Posa nahi raha tha [it wasn’t enough to sustain us],” he says, sitting in his two-room newly constructed house. Between 2014 to 2022, he worked as a labourer at a tile-making company in Dubai which ensured a monthly pay of Rs. 22,000. “That at least helped me build this nest,” he says, pointing to the tiled floor. “While I was getting only Rs. 150 per day as a weaver, at least as a driver I’m able to make Rs. 250-300 daily.”

The state government’s One District One Product scheme provides financial aid to carpet-weavers while the central government’s Mudra Yojana helps in availing loans at concessional rates. But weavers like Shah-e-Alam are unaware of their existence despite the awareness campaigns running at the block-level.

A short drive from Purjagir Mujehara, in the neighbourhood of Bagh Kunjal Geer, Zahiruddin is engaged in the craft of gultarash – fine tuning the designs on a tufted carpet. The 80-year-old had enrolled for the Mukhyamantri Hastshilp Pension Yojana. The state government scheme, started in 2018, ensures a pension of Rs. 500 to artisans over the age of 60. But after receiving the money for three months, Zahiruddin says, the pension stopped abruptly.

But he is happy with the rations he receives under the Pradhan Mantri Garib Kalyan Anna Yojana (PMGKAY). Even weavers in Purjagir village told PARI about receiving “ Modi ka galla [food grains as part of Prime Minister Modi’s scheme].

PHOTO • Akanksha Kumar
PHOTO • Akanksha Kumar

Left: Zahiruddin, a resident of Bagh Kunjal Geer, practices the craft of gultarash – fine-tuning designs (left) on a tufted carpet. He holds up a finished tufted carpet (right), which is the size of a doormat

PHOTO • Akanksha Kumar
PHOTO • Akanksha Kumar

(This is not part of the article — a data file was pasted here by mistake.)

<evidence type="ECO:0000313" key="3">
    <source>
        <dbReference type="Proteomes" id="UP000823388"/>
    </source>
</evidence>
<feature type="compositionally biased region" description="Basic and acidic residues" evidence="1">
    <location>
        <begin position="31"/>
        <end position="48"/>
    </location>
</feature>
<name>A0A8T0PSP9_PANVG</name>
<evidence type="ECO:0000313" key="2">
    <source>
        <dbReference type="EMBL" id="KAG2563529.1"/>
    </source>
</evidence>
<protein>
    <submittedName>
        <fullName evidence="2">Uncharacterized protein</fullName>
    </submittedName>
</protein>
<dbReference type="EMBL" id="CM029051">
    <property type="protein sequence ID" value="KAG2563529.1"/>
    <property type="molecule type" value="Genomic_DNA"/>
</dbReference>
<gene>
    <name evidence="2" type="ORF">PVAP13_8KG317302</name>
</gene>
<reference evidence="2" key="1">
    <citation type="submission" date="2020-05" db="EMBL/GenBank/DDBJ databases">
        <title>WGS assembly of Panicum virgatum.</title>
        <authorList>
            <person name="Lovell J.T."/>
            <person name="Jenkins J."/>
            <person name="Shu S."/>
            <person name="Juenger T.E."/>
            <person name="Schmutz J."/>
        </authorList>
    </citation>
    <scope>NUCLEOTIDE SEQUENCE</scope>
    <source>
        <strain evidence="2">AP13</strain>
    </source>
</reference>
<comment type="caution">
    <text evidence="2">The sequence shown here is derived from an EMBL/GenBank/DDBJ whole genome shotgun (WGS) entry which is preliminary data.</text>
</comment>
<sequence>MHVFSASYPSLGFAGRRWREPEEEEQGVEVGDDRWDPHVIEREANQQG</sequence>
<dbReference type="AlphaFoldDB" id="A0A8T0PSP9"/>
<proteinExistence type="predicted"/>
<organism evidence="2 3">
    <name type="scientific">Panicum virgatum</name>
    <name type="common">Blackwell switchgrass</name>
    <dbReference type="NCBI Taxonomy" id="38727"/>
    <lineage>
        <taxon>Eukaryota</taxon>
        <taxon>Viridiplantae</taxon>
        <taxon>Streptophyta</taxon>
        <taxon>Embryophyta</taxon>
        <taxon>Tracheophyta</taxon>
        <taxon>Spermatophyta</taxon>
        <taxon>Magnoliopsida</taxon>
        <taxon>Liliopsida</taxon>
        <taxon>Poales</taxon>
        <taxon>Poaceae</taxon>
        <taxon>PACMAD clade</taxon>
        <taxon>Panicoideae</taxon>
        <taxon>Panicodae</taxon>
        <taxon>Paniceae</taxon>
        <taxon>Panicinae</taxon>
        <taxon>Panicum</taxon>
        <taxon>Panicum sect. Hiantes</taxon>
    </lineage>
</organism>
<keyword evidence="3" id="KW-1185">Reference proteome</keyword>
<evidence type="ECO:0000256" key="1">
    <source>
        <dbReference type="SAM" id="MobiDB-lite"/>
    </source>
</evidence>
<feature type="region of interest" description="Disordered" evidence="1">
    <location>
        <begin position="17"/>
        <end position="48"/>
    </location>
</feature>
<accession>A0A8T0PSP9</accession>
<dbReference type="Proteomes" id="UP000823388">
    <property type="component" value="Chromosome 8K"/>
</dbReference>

Left: Khalil Ahmed, a Padma Shri-awardee, shows PARI his photo with former Prime Minister Atal Bihari Vajpayee. Right: Designs developed by Khalil after visiting countries like Iran, Brazil and Scotland

For every kilo of cotton thread ( sut ) that Shamshu-Nisa straightens on her iron spinning wheel, the 65-year-old earns seven rupees. That adds up to roughly Rs. 200 a day. Her late husband, Hasruddin Ansari wove knotted carpets before the family shifted to tufted in the early 2000s. Her son, Siraj Ansari is not looking at a future in weaving as he says even the market for tufted weaving has slumped.

In the same neighbourhood as Zahiruddin, Khalil Ahmed lives with his family. In 2024, the 75-year-old received the Padma Shri award for his contribution to durries. Browsing through his designs he points to an inscription in Urdu: “ Is par jo baithhega, woh kismatwala hoga [one who sits on this carpet will have good fortune],” he reads out.

But good fortune is eluding those who weave them.
Akanksha Kumar

Akanksha Kumar is a Delhi-based multimedia journalist with interests in rural affairs, human rights, minority related issues, gender and impact of government schemes. She received the Human Rights and Religious Freedom Journalism Award in 2022.

Other stories by Akanksha Kumar
Editor : Sarbajaya Bhattacharya

Sarbajaya Bhattacharya is a Senior Assistant Editor at PARI. She is an experienced Bangla translator. Based in Kolkata, she is interested in the history of the city and travel literature.

Other stories by Sarbajaya Bhattacharya
Editor : Priti David

Priti David is the Executive Editor of PARI. She writes on forests, Adivasis and livelihoods. Priti also leads the Education section of PARI and works with schools and colleges to bring rural issues into the classroom and curriculum.

Other stories by Priti David